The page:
“They’ll know you’re coming,” the Russian mob boss says to Keanu Reeves, who is planning an all out assault on the well-guarded safe house containing the mob boss’s son.
“It won’t matter,” says John Wick, the slayer of boogie men, ne plus ultra assassin supreme, all ‘round badass who just wants to go straight, you guys, but they killed his puppy.
And indeed it doesn’t in John Wick, the story of John Wick, a guy who is really good at killing stuff. The reported body count is 84. It might be more. It’s hard to tell in all the excitement.
This is the sort of man-vs-mob movie that every action hero does occasionally and Liam Neeson does two or three times a ye—oh, look, Taken 3 is out. Anyway, I think this is a first for Keanu, who’s normally paired off against robots or unicorns or samurai or what-not. Well, I think so: I haven’t seen Keanu in a movie since The Lake House.
There’s not really much to say about a movie like this, except that if you like this sort of movie, you’ll probably like this instance of this sort of movie. The freshman effort by stuntman Chad Stahelski is stylish, fast-paced, with great fight choreography and a lot of fun touches. Screenwriter Derek Kolstad, whose last big feature had Steve Austin playing Tommy Wick (brothers?) creates an underworld mythology where everyone knows who John Wick is.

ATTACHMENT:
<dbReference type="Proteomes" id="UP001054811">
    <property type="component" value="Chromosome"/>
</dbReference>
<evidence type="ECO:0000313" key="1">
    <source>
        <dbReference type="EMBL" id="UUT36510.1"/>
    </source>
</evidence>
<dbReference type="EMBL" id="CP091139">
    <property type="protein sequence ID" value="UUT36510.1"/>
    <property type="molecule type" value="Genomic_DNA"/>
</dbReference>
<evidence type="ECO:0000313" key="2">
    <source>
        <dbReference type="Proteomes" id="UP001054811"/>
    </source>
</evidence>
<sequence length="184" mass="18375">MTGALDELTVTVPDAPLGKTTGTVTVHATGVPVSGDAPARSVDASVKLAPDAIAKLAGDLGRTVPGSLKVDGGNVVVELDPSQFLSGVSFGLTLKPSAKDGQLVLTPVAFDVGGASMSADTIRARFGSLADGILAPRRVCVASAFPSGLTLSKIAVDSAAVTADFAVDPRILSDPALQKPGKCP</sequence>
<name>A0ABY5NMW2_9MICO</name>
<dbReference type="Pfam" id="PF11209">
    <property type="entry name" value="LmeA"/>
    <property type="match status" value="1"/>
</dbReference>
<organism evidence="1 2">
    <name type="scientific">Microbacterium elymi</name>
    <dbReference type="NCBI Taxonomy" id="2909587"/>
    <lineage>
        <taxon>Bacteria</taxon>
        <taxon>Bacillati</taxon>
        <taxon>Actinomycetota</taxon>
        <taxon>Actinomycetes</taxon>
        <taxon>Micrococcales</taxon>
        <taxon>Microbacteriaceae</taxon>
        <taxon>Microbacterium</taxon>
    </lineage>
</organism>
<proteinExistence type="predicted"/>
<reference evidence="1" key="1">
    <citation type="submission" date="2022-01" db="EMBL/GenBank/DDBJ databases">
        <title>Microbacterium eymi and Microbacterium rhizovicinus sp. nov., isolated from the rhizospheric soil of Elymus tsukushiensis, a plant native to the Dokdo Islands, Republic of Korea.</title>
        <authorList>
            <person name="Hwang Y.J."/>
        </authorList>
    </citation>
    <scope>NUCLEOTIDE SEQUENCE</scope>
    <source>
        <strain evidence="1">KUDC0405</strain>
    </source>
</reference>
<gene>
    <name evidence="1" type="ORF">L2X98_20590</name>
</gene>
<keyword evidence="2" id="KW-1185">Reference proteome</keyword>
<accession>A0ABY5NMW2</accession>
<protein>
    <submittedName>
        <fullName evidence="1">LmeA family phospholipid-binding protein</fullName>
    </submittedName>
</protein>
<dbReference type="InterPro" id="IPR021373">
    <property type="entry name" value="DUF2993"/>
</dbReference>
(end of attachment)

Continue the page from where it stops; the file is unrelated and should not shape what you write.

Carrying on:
Everyone except the boss’s kid, played by “Game Of Thrones” Alfie Allen, that is, who starts the whole ball rolling. Wick almost immediately figures it out with the help of local chop-shop impresario, John Leguizamo. Mob boss (Girl With The Dragon Tattoo’s Michael Nyqvist, who’s an actor I’m coming to like more and more, the more I see him) tries to quell things in between trying to kill Wick.
Other supporting players include Willem Dafoe as a hitman, Adriane Palicki (who played Wonder Woman in the attempted reboot), Iane McShane as a saloon keeper, and Bridget Moynahan as the disembodied voice of the late Mrs. Wick. I mean, really, she’s barely in the film but she gets pretty high billing.
I liked it. The Boy is hard to get to this kind of movie, because it’s a fine line between stupid and clever and all that, so I ended up sneaking in the last showing of this while he was otherwise occupied. (I think he would’ve liked it.)
But as someone who went to most of the Schwarzenegger movies in the ’80s and quite a few of the clones, I can say this was in the same ballpark, but really a lot better than most of those.